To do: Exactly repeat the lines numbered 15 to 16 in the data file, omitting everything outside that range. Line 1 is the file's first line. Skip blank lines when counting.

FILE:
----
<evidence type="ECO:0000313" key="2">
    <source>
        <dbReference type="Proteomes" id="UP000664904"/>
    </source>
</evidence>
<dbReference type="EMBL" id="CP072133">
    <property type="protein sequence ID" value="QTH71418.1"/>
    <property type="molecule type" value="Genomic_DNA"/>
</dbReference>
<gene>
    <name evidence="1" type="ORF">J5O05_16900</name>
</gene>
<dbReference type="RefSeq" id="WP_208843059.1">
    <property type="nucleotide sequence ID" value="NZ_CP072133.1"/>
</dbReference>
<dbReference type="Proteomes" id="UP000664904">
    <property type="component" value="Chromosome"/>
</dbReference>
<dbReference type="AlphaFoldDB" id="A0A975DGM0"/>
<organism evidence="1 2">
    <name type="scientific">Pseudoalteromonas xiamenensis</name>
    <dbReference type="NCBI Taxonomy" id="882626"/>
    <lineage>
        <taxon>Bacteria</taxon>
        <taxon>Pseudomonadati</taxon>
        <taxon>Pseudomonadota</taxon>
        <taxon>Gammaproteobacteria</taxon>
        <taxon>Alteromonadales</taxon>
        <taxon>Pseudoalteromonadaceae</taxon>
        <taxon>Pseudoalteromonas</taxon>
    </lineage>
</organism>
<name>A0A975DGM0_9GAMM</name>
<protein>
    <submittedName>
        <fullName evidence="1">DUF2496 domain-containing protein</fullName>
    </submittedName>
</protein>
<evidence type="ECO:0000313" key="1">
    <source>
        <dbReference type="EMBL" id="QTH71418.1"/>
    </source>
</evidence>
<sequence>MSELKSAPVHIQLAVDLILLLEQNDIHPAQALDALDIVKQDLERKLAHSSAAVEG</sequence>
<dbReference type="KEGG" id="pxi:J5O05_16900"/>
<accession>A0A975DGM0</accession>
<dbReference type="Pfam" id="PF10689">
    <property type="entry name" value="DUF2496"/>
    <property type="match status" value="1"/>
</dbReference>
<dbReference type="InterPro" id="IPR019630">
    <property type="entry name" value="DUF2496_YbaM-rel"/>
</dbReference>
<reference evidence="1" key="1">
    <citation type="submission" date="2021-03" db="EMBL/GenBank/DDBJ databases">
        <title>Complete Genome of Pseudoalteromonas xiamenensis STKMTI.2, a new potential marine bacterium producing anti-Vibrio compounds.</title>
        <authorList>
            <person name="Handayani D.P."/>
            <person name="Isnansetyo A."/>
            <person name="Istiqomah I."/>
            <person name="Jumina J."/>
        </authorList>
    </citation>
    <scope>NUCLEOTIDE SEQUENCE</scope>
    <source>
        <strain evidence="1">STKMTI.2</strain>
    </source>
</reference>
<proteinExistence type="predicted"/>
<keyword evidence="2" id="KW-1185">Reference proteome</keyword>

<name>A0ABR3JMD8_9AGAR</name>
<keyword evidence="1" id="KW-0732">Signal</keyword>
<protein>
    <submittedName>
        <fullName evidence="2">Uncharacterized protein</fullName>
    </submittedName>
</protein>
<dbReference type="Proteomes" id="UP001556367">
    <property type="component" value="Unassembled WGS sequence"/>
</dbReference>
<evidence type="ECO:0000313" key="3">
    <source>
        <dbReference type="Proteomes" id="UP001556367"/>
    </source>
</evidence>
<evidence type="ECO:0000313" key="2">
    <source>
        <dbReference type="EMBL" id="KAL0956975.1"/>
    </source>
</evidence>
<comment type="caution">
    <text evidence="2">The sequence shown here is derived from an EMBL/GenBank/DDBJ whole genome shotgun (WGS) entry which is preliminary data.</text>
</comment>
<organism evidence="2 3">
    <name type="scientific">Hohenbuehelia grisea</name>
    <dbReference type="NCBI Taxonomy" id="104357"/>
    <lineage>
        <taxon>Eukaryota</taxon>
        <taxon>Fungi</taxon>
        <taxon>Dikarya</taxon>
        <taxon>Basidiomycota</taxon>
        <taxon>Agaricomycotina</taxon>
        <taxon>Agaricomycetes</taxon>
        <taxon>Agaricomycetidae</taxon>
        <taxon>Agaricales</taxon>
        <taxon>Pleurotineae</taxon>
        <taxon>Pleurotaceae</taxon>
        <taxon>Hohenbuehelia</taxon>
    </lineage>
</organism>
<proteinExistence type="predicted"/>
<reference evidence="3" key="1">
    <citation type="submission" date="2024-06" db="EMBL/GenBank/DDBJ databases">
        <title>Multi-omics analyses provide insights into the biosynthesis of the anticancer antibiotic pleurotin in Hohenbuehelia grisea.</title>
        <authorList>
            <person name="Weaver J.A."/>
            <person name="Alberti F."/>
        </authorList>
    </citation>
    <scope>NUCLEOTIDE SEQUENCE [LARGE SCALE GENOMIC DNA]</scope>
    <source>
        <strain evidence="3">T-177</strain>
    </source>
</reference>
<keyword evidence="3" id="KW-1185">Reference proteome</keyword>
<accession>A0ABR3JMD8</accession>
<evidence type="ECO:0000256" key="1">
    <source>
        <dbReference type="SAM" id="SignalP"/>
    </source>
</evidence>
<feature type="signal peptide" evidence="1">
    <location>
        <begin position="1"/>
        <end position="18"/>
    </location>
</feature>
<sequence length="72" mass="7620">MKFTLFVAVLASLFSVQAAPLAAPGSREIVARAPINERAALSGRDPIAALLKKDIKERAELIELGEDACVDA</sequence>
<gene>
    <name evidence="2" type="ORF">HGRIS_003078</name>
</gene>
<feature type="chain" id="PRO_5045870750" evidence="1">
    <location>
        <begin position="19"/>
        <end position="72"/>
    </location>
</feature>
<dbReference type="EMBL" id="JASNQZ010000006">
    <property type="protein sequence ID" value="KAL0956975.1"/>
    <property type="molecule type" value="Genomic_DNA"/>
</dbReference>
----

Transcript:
</dbReference>
<dbReference type="Proteomes" id="UP000664904">